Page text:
Above: Marlena (Lizzy Caplan) stuck between the military and the monster.
What a frustrating mess of possibilities and failed opportunities Cloverfield is! It is a monster-attacks-city movie at heart, and an incompetent one at that, but, oh, what it could have been. The first film to really pick up the mantle of The Blair Witch Project and conceptually shoot an entire fictional genre feature on a digital video camera held by one of the characters. The first film that makes an alien attack seem like a relief—almost lackluster, almost comforting—during threats of human terrorism and war. An entirely digital blockbuster film that takes its form as the hackwork that many DV recordings—camera phone pictures and videos, home movies—usually are. A film that almost embraces the accidental suggestiveness of the medium, in the ephmerality of its hard drive based recordings, in the unintended formal juxtapositions—sudden physical bumps corrupting the images, old recordings partially recorded over—and cleverly creating narrative elisions through in-camera editing (or just turning the camera off and on). Or perhaps the first true Mumblecore movie, or meta-Mumblecore movie, a satire of vapid, irritating New Yorker hipsters who are either brain-dead women tagging along with the men, or the men themselves, a poorly characterized hero-doofus duo. This movie has the audacity to literally hand the camera to the most idiotic and wisecracking character in the cast and have him, the non-descript sarcastic everyman, make the movie.
Yes, Cloverfield could have really been fine, could have bitten down into its fairly unique storytelling device of showing a city besieged from a low-level, awkward standpoint. The potential is quite stunning; a film whose form and subject could have worked with such synchronicity. Imagined perfectly, Cloverfield uses the man-with-a-camera angle to tell a lurching survival narrative; this style is as ungainly as the equally awkward social relations of the film’s 20-something youths; and these relationships are as momentarily eloquent, but more often that not just as stunted as the pleasures and pains, subtle, unexpected expressions and dismaying inadequacies of the consumer equipment used to record their travails and tell their story.
Married to an understanding of the youthful milieu it was so attached to (people over 30 in the film with speaking roles are: an untranslated Russian fleeing down an alleyway, and requisite gruff words from an Army commander), we could see a picture of a generation not in their nonchalant questing through life but in panic stricken moments requiring moral courage and physical inspiration. This is all what Cloverfield could have been, if it were not created with the consideration of a television movie of the week. Tragically, Cloverfield is not as ingenious as imagined or even suggested. It is created by a production team that lacks any sense of emotional conviction, or an understanding of New York, or of a good shot, of directing actors, of the power of off-screen terror, of anything really cinematic.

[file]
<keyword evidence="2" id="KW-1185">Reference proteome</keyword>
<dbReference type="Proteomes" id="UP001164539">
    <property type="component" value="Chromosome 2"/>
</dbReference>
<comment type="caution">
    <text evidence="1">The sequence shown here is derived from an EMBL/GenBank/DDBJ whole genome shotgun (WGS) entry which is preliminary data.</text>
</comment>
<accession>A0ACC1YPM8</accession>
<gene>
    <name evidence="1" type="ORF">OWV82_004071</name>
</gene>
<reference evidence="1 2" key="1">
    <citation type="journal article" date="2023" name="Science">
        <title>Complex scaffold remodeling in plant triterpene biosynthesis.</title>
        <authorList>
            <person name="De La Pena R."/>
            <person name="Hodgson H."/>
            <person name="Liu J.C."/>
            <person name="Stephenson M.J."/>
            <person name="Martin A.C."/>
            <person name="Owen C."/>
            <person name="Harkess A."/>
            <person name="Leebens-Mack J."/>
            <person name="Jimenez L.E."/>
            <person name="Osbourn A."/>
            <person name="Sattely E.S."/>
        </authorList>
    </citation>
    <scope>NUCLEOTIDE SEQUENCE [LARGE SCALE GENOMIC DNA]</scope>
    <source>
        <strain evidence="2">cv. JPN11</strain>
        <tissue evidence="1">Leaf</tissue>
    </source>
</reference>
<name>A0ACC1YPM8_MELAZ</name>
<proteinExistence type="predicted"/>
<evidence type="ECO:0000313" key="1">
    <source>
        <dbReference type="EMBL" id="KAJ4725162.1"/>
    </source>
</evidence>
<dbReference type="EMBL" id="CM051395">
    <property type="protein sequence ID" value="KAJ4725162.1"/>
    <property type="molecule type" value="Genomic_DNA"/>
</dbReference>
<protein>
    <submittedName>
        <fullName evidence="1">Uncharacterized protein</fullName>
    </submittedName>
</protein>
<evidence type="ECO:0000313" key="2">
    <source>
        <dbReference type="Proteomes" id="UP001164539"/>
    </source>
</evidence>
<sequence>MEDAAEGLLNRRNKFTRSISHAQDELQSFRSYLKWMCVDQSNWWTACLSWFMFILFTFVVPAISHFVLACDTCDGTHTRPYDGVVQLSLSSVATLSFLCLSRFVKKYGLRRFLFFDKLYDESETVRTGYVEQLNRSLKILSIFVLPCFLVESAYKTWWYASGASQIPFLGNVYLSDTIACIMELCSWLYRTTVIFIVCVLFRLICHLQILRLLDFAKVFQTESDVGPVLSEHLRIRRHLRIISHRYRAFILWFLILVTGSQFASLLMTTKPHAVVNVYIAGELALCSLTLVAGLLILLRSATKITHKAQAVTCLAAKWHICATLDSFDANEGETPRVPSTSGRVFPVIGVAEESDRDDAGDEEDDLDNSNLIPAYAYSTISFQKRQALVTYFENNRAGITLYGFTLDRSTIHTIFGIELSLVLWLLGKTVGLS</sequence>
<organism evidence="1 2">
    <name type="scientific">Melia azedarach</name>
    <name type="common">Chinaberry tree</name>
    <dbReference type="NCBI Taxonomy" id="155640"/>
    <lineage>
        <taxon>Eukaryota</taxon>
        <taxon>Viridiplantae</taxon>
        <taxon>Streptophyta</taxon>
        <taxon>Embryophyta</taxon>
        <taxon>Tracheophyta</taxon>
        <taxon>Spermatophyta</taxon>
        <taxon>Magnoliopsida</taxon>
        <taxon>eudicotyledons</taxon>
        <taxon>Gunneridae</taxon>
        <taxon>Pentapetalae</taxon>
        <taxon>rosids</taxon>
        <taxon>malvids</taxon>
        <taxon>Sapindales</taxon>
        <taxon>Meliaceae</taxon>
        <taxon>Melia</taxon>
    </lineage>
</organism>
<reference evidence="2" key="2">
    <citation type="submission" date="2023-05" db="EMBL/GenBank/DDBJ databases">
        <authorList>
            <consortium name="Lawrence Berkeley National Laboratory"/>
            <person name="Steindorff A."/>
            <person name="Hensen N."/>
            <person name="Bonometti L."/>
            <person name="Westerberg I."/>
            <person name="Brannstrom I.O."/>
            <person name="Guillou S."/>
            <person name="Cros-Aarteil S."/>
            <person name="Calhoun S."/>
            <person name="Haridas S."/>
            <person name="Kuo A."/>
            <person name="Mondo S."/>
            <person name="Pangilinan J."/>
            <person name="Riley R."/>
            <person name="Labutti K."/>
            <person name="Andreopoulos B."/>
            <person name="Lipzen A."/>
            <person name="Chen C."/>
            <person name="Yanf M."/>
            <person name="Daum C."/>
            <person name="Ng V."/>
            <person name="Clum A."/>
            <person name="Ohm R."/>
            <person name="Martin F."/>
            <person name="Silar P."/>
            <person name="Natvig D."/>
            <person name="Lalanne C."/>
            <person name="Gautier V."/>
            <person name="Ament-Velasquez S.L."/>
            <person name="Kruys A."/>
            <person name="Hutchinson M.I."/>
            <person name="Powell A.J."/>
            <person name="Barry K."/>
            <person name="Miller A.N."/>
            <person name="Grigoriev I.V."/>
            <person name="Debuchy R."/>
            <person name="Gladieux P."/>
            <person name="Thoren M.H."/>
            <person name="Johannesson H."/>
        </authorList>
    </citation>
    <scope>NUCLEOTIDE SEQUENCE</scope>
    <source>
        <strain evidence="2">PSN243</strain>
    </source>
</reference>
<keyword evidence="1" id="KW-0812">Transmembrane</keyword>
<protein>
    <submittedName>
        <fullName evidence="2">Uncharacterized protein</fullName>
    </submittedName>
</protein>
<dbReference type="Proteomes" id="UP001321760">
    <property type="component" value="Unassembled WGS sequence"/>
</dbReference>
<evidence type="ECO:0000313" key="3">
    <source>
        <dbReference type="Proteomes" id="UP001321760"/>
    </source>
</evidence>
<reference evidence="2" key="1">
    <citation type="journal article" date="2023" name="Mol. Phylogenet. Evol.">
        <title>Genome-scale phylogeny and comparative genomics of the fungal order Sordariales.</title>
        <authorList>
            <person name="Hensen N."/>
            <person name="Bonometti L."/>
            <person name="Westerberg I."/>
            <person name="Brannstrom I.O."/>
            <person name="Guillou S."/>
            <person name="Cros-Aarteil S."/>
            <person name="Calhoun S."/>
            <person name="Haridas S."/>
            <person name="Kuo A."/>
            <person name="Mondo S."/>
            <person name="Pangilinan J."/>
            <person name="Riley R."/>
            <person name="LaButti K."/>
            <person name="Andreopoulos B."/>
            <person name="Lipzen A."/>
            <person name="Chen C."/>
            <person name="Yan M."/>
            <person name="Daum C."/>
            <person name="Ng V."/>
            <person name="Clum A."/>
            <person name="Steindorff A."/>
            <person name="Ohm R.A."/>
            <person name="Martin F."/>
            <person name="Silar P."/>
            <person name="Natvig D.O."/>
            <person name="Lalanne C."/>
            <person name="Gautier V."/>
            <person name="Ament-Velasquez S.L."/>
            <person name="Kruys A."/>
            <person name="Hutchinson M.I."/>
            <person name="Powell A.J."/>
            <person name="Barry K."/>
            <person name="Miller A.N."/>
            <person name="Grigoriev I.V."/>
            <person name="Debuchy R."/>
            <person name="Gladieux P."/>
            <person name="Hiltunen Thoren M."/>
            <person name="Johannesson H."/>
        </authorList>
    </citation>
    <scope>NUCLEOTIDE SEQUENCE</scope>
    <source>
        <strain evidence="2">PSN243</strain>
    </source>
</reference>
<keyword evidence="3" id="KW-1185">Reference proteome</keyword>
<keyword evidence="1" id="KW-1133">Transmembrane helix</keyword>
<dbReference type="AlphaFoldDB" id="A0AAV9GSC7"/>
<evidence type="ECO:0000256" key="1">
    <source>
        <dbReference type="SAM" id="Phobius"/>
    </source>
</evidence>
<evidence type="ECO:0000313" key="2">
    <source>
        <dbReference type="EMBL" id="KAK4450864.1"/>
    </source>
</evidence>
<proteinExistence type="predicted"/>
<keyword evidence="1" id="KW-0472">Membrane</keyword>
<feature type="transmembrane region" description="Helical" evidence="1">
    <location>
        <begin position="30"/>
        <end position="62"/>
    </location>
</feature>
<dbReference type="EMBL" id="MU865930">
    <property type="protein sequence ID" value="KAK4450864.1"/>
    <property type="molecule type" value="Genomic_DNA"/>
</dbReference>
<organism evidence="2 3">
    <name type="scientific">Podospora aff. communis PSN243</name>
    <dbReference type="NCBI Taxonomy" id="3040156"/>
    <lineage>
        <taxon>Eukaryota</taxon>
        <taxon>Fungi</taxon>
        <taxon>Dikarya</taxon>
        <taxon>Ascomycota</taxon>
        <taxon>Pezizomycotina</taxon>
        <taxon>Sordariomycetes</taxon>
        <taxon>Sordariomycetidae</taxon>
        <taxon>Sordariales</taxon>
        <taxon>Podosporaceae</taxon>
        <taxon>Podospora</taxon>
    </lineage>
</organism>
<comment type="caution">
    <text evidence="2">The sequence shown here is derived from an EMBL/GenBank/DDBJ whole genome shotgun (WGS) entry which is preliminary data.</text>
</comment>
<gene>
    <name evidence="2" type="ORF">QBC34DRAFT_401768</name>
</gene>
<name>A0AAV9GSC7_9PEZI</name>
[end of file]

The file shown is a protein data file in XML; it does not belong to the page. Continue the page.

The doofus behind the camera, Hud (T.J. Miller), his best friend Rob (Michael Stahl-David), and two girls, Lily (Jessica Lucas) and Marlena (Lizzy Caplan), turn away from the mob fleeing Manhattan and the unexplained monster attack to track down Rob’s one night stand, who leaves a cryptic message suggesting her survival in her ritzy apartment tower. Immediately it seems clear why director Matt Reeves opted for such a conceptual visual gimmick, as he is stuck with empty, vacant actors moving through the city in search of their own characters just as much as survival. But Reeves’ directing cannot do much with the endless tromping of the script, the grubby, awful special effects, a handheld camera idea used to conjure nothing but the most cursory use of darkness, of suggestion, of worry, or of hope in all the (supposed) madness. The relationships between our youths are likewise cursory. Rob’s insane heroism is not pursued for anything but narrative propulsion, Hud’s slow courtship of Marlena, the film’s only element touching the human, is dismissed in what is admittedly one of the most thrilling, unexpected, and brutally poetic shots in the film, and Lily, supposedly suffering from the recent death of her boyfriend, is just another body in constant threat. Restricting a disaster to the limited view of a few is a fine idea, except when the few are as vacuous and utilitarian as this group.
This is the end of the world as seen by the most boring people in the world, running on an imagination fueled not by convention but by sloppy understanding of conventions derived from overused clichés. For a summation of how Cloverfield so stumbles, observe a rare shot of exquisite conception, of Rob and his girlfriend kissing in the darkness of Manhattan, lights of the military occupation gleaming in the lens flare for just that split second of contact—the only problem is we don’t know who Rob or his girlfriend are, or what their relationship or intimacy is really like, as the film has only given us shorthand indicators of their feelings and their characters. The actors, the script, and the direction simply do not care for such consideration, for conceiving their thrill ride around people. The shot is beautiful but empty, founded only on visual prettiness and remaining untethered to any human feeling. Oh, for just a jolt of the nerve and energy of something like 28 Weeks Later, which has just as shaky a camera, just as jagged editing, but is frantic and terrified, not to mention at least somewhat in tune with, you know, the human characters whose suffering it depicts. We may just have to wait in hopes of a sequel to see that.